Dec 31, 2007


Online Edition – December 1997 / January 1998, Vol. III: No. 9


Eucharistic worship and devotion can lead to conversion and greater holiness of life

Archbishop Justin Rigali of Saint Louis recently reaffirmed the importance of Eucharistic adoration, "highly encouraged throughout the Archdiocese of Saint Louis", by providing instructions for this devotion,

Eucharistic Adoration in the Archdiocese of St. Louis

. Originally published in 1995, the guidelines were reprinted in the Advent/Christmas 1997 edition of

Rite Notes

, a publication of the archdiocesan Office of Worship.

"As the Archdiocese of Saint Louis, in communion with the universal Church, prepares for the great event of the Millennium, I invite our clergy, religious and laity to ever greater spiritual renewal through Eucharistic worship and devotion", Archbishop Rigali wrote.

"The worldwide experience of the Church in this postconciliar period is daily confirming the fact that God is working wonders of conversion and holiness of life in the lives of individuals and communities through the practice of Eucharistic adoration," observed Archbishop Rigali, who is a member of the National Conference of Catholic Bishops’ Committee on the Liturgy.

Adoration of the Blessed Sacrament, the archbishop noted, "is meant to call us back to a

full, conscious and active participation

in the Eucharistic Sacrifice. Prayer before the Blessed Sacrament should always direct our hearts to the Table of the Lord from which we receive the Body and Blood of Christ as nourishment and strength for Christian living. All Eucharistic devotion is a source of active love for our neighbor and requires a commitment on our part to uphold justice and the dignity of every person redeemed by the Sacrifice of Christ."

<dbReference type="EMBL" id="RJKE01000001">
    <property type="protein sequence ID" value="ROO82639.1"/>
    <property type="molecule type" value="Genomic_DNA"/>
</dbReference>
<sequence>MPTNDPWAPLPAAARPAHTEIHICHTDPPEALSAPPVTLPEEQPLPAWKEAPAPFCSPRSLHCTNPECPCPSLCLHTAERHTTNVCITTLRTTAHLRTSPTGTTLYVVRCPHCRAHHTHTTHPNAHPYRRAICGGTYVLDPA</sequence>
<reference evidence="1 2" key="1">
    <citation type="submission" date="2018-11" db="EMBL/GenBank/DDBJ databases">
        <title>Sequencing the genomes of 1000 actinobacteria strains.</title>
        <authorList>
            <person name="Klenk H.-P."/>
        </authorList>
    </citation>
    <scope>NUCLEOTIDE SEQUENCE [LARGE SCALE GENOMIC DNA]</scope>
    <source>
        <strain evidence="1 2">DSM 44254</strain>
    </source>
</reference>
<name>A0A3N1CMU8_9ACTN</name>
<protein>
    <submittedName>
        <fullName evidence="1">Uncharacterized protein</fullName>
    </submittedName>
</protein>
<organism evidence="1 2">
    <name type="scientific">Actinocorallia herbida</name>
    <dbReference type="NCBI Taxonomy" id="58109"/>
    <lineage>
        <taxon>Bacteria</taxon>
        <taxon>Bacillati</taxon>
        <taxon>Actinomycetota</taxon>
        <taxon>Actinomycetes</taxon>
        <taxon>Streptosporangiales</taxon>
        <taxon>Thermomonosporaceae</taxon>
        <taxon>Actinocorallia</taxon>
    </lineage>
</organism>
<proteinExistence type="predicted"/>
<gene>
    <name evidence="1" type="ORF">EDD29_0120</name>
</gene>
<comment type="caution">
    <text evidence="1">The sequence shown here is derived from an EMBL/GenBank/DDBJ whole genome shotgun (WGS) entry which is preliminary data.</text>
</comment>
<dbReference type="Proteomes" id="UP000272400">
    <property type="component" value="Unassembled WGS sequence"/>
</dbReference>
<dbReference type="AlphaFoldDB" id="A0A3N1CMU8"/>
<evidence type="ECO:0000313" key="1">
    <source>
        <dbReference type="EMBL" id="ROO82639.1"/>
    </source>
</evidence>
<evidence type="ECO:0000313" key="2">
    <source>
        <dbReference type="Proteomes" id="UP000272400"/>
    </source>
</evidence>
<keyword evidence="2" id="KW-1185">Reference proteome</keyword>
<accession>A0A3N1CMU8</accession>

The St. Louis guidelines consist of twelve specific instructions, including the following:

1. Eucharistic adoration is understood to include the worship of the Eucharist reserved in the tabernacle, as well as adoration during the exposition of the Eucharist contained in a ciborium or monstrance.

2. Exposition and benediction of the Blessed Sacrament may be incorporated into times of special prayer, for example during retreats and days of recollection. The exposition may appropriately be for either an extended or a shorter period of time, during which the presence of at least one of the faithful is required.

3. In churches where the Eucharist is regularly reserved, it is recommended that there be an annual solemn exposition of the Eucharist for an extended period of time, even if this period is not strictly continuous (cf. can. 942).

4. This extended period of exposition may be most appropriately celebrated on the solemnity of the Body and Blood of Christ. It may also take the form of the Forty Hours’ Devotion.
Other guidelines gave direction for perpetual exposition of the Blessed Sacrament, the place of Eucharistic exposition ("generally in the main body of the church or in the chapel containing the tabernacle where the Eucharist is ordinarily reserved"), the minister of exposition


benediction (always a priest or deacon) or


benediction (may be an acolyte or extraordinary minister of Holy Communion).

The address of the Archdiocese of St. Louis is
4445 Lindell Blvd
St. Louis, MO 63108
(Phone: 314-533-1887)

For information on the Adoremus Eucharistic Adoration booklet,

click here




The Editors